The camera in Demon's Souls can be equally unwieldy, sometimes causing users to lose sight of their character or their enemy. This wonky occurrence can be jarring and cannot always be solved by pressing the command to re-center the camera, especially if backed into a wall, which can obscure incoming attacks and result in death.

The parry system and uncooperative camera are small prices to pay for an otherwise intriguing combat experience, however. Demon’s Souls encourages strategic battle practices, as dying forces players to start at the beginning of a zone, where they will have to fight through all the enemies they already bested. While shortcuts can be unlocked, there is no escaping refighting previous adversaries upon a player’s demise - only reducing the amount of them in the way.



Heedless of the inconvenience and gamers using best practice to stay alive, Demon’s Souls still has a way of forcing countless deaths upon its users. Whether taking a wrong turn into an enemy that is too powerful for a player or falling off a ledge into a bottomless pit, death is going to happen. It is simultaneously irritating and interesting, because it mandates players change their tactics - or pay more attention - when navigating the world, looting corpses and finding new weapons and armor through which to sort and bear against enemies. It’s also advisable to pay attention to the suggestions scrawled in blood from other players when connected to the game’s servers, as the community loves to give itself a heads up when enemies are lurking nearby.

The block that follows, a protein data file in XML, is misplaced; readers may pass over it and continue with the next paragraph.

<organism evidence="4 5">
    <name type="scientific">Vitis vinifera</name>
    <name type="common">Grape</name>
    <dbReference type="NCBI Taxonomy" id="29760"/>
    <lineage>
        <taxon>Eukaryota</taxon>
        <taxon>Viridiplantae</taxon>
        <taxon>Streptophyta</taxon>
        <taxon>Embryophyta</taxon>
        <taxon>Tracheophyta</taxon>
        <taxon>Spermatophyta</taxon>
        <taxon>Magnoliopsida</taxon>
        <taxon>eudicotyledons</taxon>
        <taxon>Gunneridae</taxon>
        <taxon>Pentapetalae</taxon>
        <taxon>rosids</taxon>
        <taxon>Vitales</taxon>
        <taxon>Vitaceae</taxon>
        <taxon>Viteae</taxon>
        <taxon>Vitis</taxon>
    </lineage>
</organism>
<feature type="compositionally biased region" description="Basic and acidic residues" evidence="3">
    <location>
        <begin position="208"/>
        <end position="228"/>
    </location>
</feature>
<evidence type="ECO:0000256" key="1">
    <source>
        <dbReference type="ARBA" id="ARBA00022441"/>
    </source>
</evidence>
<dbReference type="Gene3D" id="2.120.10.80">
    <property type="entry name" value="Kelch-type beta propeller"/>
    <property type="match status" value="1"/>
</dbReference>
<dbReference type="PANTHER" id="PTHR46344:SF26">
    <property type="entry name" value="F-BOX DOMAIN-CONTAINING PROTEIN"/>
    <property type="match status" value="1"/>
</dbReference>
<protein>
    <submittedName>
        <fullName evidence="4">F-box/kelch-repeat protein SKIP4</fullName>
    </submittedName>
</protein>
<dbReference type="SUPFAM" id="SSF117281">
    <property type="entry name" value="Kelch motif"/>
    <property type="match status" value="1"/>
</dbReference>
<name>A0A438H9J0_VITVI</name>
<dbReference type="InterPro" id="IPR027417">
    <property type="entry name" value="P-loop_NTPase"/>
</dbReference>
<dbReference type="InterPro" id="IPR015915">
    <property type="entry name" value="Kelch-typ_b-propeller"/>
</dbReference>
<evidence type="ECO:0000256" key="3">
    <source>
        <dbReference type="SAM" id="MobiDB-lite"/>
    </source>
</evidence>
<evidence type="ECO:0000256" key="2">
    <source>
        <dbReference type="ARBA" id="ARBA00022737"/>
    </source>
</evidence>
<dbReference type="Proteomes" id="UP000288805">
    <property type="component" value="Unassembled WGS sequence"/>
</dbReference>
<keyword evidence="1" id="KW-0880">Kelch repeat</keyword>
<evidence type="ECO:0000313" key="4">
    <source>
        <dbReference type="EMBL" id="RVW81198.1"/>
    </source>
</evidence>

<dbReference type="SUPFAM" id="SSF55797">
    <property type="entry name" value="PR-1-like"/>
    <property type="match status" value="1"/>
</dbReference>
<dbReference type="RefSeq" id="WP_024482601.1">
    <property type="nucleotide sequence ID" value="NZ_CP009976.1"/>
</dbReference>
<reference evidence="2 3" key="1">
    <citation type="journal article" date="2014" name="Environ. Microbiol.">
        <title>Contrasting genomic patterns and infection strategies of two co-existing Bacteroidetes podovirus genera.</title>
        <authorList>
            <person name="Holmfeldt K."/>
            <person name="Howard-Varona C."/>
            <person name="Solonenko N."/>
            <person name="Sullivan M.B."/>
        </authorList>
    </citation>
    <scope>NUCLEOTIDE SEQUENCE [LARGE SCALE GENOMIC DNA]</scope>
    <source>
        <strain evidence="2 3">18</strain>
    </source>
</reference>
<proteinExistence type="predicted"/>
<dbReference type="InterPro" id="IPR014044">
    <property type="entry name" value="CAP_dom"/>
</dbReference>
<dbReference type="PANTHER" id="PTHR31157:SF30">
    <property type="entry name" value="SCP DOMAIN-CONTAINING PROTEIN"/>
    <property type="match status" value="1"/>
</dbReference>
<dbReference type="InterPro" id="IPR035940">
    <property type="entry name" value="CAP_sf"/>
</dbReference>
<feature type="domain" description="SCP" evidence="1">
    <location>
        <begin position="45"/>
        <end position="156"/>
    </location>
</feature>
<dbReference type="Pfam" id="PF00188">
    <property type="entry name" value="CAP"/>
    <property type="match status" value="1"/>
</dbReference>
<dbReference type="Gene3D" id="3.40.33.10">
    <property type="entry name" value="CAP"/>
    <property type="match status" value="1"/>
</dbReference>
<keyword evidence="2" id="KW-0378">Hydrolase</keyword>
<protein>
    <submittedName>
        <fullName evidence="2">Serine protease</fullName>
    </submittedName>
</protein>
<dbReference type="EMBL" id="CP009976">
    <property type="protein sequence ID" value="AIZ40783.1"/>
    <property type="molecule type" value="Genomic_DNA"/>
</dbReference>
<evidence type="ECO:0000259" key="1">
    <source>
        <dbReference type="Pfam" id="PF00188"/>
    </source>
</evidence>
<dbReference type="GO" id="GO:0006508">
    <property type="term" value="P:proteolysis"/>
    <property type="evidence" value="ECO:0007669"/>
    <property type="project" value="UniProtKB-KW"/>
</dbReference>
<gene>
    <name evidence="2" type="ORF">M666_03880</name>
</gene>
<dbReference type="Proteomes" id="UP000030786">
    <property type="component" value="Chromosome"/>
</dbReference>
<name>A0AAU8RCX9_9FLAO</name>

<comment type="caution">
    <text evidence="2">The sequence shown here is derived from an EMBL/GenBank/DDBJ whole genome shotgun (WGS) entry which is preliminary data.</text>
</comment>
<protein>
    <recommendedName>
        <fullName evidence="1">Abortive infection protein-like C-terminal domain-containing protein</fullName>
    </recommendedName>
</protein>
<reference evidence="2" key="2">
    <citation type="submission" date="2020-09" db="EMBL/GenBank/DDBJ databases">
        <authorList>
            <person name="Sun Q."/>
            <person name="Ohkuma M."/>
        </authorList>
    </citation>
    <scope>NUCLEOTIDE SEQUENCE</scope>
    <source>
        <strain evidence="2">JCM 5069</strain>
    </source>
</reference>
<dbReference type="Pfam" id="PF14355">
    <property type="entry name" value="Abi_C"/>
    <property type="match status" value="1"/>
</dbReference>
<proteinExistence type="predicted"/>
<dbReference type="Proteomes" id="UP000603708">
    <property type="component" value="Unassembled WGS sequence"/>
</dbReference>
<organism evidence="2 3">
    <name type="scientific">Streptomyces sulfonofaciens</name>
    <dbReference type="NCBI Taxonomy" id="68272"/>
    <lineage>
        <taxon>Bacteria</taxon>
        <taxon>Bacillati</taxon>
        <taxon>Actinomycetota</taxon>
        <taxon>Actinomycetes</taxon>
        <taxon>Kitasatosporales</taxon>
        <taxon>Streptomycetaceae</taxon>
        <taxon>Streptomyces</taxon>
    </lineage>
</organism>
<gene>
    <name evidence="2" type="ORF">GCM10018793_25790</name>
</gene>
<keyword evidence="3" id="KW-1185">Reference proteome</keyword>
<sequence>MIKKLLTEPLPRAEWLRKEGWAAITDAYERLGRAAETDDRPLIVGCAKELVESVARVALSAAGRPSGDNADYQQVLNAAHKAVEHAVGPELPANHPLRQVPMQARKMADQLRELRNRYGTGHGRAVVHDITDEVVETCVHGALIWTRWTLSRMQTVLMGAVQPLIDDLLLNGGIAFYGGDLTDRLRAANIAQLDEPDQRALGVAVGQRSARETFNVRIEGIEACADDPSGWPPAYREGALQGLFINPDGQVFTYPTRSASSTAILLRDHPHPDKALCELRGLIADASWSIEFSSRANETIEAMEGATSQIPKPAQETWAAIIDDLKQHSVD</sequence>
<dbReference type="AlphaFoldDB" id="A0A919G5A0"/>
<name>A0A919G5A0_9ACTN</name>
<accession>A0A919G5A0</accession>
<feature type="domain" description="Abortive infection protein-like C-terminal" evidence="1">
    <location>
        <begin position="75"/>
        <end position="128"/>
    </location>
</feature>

The default sorting method for weapons and equipment is easy to understand, if a bit cluttered. Demon’s Souls will automatically sort new pieces of gear players acquire into categories, but there are no subcategories for each major section. While there are no subcategories to separate each type of weapon or armor, players will notice the in-game algorithm places gear of a similar type next to each other, automatically listing them from most powerful to least powerful and starting anew with the next implied subcategory.